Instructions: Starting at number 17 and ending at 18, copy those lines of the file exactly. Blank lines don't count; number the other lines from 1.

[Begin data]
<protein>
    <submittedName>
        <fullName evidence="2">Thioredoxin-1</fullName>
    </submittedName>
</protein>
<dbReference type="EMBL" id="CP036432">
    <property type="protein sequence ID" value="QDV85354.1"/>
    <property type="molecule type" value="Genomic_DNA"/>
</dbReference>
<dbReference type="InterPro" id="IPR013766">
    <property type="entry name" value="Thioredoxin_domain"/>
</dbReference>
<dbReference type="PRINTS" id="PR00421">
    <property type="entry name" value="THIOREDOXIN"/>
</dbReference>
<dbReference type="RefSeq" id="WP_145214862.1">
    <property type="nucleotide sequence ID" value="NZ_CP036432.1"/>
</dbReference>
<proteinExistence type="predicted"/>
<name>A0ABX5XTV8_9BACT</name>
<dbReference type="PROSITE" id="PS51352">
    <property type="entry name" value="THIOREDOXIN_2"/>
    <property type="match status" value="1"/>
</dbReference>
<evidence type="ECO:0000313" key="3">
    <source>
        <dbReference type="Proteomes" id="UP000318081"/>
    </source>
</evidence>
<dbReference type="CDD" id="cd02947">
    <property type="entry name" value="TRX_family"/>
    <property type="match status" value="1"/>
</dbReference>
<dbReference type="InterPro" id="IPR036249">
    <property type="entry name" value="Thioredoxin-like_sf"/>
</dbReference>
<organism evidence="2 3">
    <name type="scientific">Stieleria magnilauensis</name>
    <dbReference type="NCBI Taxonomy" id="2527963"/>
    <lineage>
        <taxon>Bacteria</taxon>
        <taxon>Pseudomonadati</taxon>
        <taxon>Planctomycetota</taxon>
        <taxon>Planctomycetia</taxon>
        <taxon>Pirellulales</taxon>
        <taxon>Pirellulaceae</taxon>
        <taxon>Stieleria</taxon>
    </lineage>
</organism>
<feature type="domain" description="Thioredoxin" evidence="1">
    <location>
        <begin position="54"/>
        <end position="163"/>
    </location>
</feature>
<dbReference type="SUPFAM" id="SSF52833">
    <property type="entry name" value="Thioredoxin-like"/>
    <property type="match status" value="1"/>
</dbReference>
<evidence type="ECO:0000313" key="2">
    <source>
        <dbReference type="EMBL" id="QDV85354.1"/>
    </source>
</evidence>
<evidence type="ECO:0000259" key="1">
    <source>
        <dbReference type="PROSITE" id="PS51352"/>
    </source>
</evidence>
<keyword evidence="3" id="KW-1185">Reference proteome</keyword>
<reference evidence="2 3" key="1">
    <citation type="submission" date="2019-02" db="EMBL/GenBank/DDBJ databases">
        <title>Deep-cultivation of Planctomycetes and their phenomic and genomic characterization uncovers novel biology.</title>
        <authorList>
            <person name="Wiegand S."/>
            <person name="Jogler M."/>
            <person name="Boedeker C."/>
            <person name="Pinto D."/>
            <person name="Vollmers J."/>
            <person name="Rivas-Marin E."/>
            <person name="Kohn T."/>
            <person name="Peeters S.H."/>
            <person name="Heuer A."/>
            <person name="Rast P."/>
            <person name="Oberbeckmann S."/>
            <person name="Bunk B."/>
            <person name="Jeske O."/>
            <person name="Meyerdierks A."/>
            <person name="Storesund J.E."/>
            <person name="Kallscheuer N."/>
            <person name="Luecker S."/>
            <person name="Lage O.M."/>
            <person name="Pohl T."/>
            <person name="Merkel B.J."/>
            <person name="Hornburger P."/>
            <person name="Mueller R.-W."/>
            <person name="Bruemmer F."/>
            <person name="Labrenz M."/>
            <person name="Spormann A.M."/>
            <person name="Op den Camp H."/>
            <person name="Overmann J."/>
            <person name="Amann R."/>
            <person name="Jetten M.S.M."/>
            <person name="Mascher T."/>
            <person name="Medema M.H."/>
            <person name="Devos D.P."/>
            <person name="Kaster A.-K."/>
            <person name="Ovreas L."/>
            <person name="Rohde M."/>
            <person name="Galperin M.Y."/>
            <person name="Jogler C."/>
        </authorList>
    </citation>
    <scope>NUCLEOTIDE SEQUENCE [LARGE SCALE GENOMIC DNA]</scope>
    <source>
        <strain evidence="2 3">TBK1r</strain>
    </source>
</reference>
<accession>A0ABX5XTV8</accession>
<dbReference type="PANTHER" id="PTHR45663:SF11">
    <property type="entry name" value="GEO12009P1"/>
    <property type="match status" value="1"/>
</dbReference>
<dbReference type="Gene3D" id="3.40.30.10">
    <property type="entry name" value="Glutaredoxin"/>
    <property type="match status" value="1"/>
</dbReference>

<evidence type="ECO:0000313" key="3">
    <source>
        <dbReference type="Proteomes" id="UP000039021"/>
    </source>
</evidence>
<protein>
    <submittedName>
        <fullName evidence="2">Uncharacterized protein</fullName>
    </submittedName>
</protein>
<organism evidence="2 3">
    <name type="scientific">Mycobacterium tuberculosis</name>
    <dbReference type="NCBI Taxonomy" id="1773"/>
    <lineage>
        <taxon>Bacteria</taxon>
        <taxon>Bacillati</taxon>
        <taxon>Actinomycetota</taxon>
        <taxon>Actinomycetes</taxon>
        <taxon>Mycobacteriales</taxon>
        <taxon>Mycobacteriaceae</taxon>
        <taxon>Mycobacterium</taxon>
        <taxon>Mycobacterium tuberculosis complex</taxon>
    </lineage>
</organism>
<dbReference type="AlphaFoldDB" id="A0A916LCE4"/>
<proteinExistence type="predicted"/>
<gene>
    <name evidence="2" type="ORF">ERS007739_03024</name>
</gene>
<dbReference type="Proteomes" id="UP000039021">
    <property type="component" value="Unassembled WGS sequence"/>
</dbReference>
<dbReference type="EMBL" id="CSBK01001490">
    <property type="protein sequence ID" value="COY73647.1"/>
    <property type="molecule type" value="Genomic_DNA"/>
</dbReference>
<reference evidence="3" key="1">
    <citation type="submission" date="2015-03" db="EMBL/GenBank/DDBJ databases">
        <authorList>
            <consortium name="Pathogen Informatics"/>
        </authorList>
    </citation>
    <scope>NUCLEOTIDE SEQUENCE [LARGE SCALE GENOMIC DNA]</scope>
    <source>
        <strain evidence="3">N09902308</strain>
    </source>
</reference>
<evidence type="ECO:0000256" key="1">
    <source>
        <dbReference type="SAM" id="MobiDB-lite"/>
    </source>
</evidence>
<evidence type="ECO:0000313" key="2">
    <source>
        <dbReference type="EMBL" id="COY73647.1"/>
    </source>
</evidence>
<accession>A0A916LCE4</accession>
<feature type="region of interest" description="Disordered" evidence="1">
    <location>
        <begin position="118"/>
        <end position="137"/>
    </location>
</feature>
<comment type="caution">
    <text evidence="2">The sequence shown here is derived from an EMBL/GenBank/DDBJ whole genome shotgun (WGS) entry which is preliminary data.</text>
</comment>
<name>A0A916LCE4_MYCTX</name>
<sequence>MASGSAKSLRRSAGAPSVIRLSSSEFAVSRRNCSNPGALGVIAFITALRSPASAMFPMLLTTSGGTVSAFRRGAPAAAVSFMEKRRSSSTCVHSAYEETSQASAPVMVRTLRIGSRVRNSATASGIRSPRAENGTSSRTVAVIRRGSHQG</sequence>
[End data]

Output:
    <property type="nucleotide sequence ID" value="NZ_CP036432.1"/>
</dbReference>